On top of that, the crew themselves are actually really doing their jobs. It's not like other reality TV shows where people are just walking from a fashion show to a spa to an anal bleaching session. These guys are working a job and doing their best, all while there's a camera crew following them around the place. They're not playing up to the cameras either, they're actually just trying to get through a charter, and with it being a high-pressure environment, tempers will fray and emotions will often run high as a result.
SO IT'S NOT SCRIPTED OR EDITED?
Not as much as other reality TV shows. Sure, it's edited and, yes, they do that really annoying thing in reality TV shows where there's an awkward pause clearly put in when one didn't happen in real time. But generally speaking, it's a working motor yacht and the stuff that happens - the boat hitting bad weather, the guests being assholes, personality clashes, so on and so on - that's all real, unscripted stuff.
DO I NEED TO WATCH ALL THE SEASONS IN ORDER?
No, you could actually drop into any season and get the gist of it pretty quickly. Obviously, it helps to watch in order, but it's not a prerequisite. It's not 'Game of Thrones', like. In fact, each episode follows a pretty rigid structure. The crew arrives on the yacht, they get settled, start cleaning down the interior and exterior, meet their fellow yachties (that's people who work on yachts) and then the guests come aboard and go off on their charter cruise. The cruise tend to last a couple of days. The guests disembark, they pay out their tip to the crew, and then it's on to the next one.
YOU MENTIONED A TIP THERE, WHAT'S THAT?
Tips are a huge thing in 'Below Deck'. As mentioned, the guests are extremely wealthy and charter cruises such as the ones in 'Below Deck' often cost anywhere between $150,000 to $300,000. At the end of each charter, the primary - that's the person who booked the charter - gives the captain a tip that's normally anywhere between $15,000 up to $25,000.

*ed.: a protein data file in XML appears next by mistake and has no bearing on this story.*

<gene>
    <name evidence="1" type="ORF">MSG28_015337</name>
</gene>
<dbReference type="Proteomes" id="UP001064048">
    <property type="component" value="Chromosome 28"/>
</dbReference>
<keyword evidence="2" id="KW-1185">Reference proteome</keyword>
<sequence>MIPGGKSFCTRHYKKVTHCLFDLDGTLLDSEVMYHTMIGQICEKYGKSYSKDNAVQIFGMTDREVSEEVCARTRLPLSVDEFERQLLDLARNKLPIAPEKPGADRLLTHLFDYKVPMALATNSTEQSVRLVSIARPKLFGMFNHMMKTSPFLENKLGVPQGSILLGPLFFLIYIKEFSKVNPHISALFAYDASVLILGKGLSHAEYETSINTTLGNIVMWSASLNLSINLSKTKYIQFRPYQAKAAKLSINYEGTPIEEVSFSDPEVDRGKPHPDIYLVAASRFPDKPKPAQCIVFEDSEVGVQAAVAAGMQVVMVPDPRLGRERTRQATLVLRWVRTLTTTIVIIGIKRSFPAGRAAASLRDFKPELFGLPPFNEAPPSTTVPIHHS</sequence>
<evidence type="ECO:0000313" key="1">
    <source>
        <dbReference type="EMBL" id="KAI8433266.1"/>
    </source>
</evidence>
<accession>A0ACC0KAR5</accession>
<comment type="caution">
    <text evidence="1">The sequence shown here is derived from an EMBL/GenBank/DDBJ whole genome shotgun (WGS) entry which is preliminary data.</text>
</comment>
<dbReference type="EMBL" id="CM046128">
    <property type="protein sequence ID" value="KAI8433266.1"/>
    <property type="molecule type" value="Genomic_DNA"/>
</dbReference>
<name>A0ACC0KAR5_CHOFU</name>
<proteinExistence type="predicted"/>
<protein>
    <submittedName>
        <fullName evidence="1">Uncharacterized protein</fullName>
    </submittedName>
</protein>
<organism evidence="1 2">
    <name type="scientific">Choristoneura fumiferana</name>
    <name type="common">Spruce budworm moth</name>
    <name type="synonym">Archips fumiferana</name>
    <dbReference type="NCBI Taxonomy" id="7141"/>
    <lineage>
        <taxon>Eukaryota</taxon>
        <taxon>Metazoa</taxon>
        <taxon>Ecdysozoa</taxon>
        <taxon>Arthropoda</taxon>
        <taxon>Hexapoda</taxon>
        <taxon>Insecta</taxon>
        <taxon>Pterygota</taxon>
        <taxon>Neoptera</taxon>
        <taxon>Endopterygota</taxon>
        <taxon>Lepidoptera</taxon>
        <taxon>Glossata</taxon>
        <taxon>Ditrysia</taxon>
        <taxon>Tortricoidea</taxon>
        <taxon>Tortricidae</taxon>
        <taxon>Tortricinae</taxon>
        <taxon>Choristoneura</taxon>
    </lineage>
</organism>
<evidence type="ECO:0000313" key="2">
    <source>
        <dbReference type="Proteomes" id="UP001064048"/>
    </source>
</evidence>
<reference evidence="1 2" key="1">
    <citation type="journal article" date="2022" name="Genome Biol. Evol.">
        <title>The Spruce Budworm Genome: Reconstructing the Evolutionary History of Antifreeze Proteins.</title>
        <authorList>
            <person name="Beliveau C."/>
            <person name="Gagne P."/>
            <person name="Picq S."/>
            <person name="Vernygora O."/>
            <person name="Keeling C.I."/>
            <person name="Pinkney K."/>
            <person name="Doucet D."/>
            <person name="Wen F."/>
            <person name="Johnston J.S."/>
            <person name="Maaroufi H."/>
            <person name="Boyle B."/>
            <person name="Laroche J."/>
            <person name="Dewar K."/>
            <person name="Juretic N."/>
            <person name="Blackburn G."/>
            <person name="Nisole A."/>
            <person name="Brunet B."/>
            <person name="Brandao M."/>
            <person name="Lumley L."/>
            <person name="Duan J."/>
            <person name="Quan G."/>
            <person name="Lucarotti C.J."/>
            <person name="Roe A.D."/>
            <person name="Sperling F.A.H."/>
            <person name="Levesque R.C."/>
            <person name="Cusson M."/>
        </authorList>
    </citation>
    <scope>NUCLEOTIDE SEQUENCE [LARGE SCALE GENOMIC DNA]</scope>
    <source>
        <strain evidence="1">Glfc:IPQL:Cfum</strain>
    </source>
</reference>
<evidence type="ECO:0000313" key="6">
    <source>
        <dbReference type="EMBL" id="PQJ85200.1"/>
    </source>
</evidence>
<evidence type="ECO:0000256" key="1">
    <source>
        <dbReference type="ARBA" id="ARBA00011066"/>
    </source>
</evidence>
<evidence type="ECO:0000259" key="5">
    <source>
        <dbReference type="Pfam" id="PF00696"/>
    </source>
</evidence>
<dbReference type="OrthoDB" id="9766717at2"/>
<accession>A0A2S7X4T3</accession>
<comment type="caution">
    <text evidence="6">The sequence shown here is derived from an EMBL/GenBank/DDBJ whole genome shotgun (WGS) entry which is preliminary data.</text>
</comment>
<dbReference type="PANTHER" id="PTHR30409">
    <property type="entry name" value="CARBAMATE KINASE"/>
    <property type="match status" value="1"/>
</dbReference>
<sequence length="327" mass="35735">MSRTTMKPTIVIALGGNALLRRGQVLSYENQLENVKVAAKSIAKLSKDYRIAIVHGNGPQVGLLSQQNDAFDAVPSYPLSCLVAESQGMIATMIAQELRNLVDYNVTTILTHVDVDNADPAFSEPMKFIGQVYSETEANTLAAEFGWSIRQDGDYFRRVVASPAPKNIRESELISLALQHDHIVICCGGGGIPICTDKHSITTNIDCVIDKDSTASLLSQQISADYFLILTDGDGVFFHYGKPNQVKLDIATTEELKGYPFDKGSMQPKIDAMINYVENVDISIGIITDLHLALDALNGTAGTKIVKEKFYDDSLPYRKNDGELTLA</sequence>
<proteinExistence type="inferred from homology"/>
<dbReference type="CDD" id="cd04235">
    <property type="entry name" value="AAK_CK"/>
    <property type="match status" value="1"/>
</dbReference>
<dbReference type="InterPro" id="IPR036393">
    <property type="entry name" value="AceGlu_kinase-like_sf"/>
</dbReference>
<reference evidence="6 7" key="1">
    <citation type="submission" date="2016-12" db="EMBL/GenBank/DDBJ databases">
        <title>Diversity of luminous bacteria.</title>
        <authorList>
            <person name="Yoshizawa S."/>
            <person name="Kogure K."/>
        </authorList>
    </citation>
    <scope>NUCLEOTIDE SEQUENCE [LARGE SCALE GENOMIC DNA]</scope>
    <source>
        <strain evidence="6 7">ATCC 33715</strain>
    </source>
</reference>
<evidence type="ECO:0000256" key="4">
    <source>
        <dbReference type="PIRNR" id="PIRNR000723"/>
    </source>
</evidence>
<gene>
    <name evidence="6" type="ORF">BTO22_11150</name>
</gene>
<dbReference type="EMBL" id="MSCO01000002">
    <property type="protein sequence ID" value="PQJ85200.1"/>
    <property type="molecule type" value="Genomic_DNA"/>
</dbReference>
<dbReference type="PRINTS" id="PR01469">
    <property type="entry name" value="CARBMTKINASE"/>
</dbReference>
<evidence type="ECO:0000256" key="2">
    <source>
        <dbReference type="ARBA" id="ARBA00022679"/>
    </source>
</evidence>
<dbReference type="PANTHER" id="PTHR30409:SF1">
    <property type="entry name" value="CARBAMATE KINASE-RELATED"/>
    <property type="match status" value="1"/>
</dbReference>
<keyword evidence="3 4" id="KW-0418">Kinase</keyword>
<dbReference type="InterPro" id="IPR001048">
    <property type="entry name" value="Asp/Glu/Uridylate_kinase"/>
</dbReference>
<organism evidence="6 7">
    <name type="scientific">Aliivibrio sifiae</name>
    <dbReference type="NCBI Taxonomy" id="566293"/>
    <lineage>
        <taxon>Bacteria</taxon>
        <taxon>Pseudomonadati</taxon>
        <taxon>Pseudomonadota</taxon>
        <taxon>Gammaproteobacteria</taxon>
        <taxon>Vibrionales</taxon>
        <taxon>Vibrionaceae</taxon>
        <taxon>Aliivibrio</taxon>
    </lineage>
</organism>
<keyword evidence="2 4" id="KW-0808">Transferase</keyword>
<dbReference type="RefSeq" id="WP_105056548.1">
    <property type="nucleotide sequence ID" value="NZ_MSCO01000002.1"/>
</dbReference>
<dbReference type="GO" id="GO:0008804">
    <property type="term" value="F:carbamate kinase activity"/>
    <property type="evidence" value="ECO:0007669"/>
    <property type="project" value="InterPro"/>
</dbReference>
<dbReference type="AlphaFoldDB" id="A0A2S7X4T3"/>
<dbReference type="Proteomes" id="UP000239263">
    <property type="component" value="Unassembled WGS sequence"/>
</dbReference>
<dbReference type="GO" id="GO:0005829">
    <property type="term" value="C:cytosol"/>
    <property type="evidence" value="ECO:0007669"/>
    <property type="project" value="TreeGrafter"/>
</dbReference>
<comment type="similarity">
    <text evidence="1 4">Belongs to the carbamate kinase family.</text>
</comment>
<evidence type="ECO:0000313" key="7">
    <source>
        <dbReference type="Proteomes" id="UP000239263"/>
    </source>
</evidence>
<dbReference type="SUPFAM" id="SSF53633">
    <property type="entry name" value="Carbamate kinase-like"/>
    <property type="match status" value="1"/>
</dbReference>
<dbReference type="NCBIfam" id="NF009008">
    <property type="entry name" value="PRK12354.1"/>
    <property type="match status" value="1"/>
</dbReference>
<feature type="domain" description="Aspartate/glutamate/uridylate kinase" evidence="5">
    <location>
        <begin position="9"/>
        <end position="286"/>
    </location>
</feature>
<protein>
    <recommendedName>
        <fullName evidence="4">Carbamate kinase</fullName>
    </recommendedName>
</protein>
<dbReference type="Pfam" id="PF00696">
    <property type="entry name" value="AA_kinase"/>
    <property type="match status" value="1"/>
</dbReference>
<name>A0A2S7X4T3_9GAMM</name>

That tip then gets split equally among the crew, so if it's a crew of 10 people on the yacht and it's a €15,000 tip, that's €1,500 into their hands - tax-free and in cash. They get that amount every charter, on top of their wages. When the guests are acting like assholes and so forth, the only reason the crew doesn't go nuts is because they're trying to keep them happy to get the tip at the end. More to the point, if someone else messes up - say, the chef for example - it can impact everyone else's tip. That then causes strife in the crew, and then you begin to see where drama can naturally foment.
ARE THE GUESTS REAL?
Yes, they're real guests who have booked the charter. Now, to be clear, they're receiving a heavy discount for the charter - somewhere in the region of half-off the normal price we mentioned earlier. However, the guests aren't specifically vetted by the producers and the tip they pay out is theirs and theirs alone. The producers of the show don't give them that money either. That's for them to decide and pay out as they wish.
HOW MANY SEASONS OF 'BELOW DECK' ARE THERE?
There's eight seasons altogether, and there's two spin-offs - 'Below Deck: Mediterranean' and 'Below Deck: Sailing Yacht' - so if you get into it, there's plenty of episodes to blast through.
WHEN CAN I STREAM 'BELOW DECK' ON NETFLIX?
Saturday, May 1st.
AND IT'S GOOD?
Don't take it from us - watch this compilation of chief stew Kate being a chief stew.